Walmart shoppers are most likely to be aware of Gerber’s organics. That makes sense given that the category leader has ensured high visibility within Walmart’s baby department. The brand also gained high visibility by participating in Walmart’s “Investing in American Jobs” initiative to tout its partnerships with farmers “to grow foods that meet standards strict enough for tiny tummies.” Marketing creative tends to depict whole ingredients and employ messaging such as “A CLEAR choice for baby.”
Conversely, Target and online shoppers are less likely to be aware of Gerber’s organic lineup than those shopping elsewhere.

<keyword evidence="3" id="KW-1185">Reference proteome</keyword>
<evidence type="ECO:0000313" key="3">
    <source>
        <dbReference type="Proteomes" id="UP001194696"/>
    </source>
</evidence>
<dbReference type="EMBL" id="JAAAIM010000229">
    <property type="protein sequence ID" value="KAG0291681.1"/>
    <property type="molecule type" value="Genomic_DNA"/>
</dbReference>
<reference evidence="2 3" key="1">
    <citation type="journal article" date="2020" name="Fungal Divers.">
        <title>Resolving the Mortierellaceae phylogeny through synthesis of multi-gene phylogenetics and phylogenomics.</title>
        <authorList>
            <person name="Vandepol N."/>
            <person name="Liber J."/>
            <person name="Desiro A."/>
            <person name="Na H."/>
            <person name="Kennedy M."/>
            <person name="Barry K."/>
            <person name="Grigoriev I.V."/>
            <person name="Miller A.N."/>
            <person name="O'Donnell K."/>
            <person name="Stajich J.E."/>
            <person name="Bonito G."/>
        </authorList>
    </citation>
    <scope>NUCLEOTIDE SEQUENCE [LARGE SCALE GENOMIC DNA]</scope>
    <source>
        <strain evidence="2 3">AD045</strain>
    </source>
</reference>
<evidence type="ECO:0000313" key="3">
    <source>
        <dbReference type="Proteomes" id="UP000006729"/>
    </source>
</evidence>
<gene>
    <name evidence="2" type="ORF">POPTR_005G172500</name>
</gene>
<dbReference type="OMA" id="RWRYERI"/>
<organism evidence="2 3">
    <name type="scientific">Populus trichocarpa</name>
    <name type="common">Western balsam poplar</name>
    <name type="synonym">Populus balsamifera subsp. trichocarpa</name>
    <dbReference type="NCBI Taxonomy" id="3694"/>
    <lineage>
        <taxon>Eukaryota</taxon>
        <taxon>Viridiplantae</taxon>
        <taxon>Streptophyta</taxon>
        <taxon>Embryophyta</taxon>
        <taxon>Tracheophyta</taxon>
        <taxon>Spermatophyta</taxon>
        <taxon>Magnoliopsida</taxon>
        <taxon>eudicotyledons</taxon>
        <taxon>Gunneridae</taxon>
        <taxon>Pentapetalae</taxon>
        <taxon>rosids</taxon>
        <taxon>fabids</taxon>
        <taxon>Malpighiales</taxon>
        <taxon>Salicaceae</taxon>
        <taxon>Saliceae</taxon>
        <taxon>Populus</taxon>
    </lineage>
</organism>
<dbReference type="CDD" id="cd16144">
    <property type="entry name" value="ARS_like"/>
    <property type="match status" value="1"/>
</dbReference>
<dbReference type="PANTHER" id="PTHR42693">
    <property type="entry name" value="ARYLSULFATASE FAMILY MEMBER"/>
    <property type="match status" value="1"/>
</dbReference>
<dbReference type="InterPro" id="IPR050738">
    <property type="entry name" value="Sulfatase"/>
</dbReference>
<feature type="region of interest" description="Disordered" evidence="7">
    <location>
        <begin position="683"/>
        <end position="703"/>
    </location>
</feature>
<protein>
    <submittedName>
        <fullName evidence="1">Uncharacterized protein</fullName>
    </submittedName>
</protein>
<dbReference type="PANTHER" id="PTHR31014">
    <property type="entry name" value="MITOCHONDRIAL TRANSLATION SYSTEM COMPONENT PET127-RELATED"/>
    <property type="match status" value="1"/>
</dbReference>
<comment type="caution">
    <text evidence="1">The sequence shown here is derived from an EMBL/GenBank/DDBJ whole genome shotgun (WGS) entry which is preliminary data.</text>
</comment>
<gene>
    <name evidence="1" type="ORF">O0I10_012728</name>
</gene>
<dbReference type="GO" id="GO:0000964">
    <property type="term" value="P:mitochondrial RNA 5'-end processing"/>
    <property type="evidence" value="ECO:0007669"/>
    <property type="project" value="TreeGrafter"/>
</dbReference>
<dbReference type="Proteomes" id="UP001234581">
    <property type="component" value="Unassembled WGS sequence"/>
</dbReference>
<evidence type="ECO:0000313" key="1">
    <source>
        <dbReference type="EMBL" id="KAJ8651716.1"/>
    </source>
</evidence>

Implications for Brands and Marketers
Among the most obvious implications for marketers in the baby food business is the need to lean in on nutritional value when considering packaging, promotions, and brand voice. As nutritional value itself can mean different things to different consumers, this inherently comes with a need for consumer education. Third-party validation is also a worthy consideration. The newest brands are already zeroing in on this strategy as a way to challenge incumbents.
Yumi, for example, is making its mark by leveraging the latest advancements in technology to fuel the personalized menus it offers with an algorithm. This strategy dovetails with a strong DTC, subscription push that ties into the e-commerce opportunity. As an underrepresented channel in the baby food market, e-commerce could prove to be a boon for marketers seeking to grow existing customers or onboarding new ones.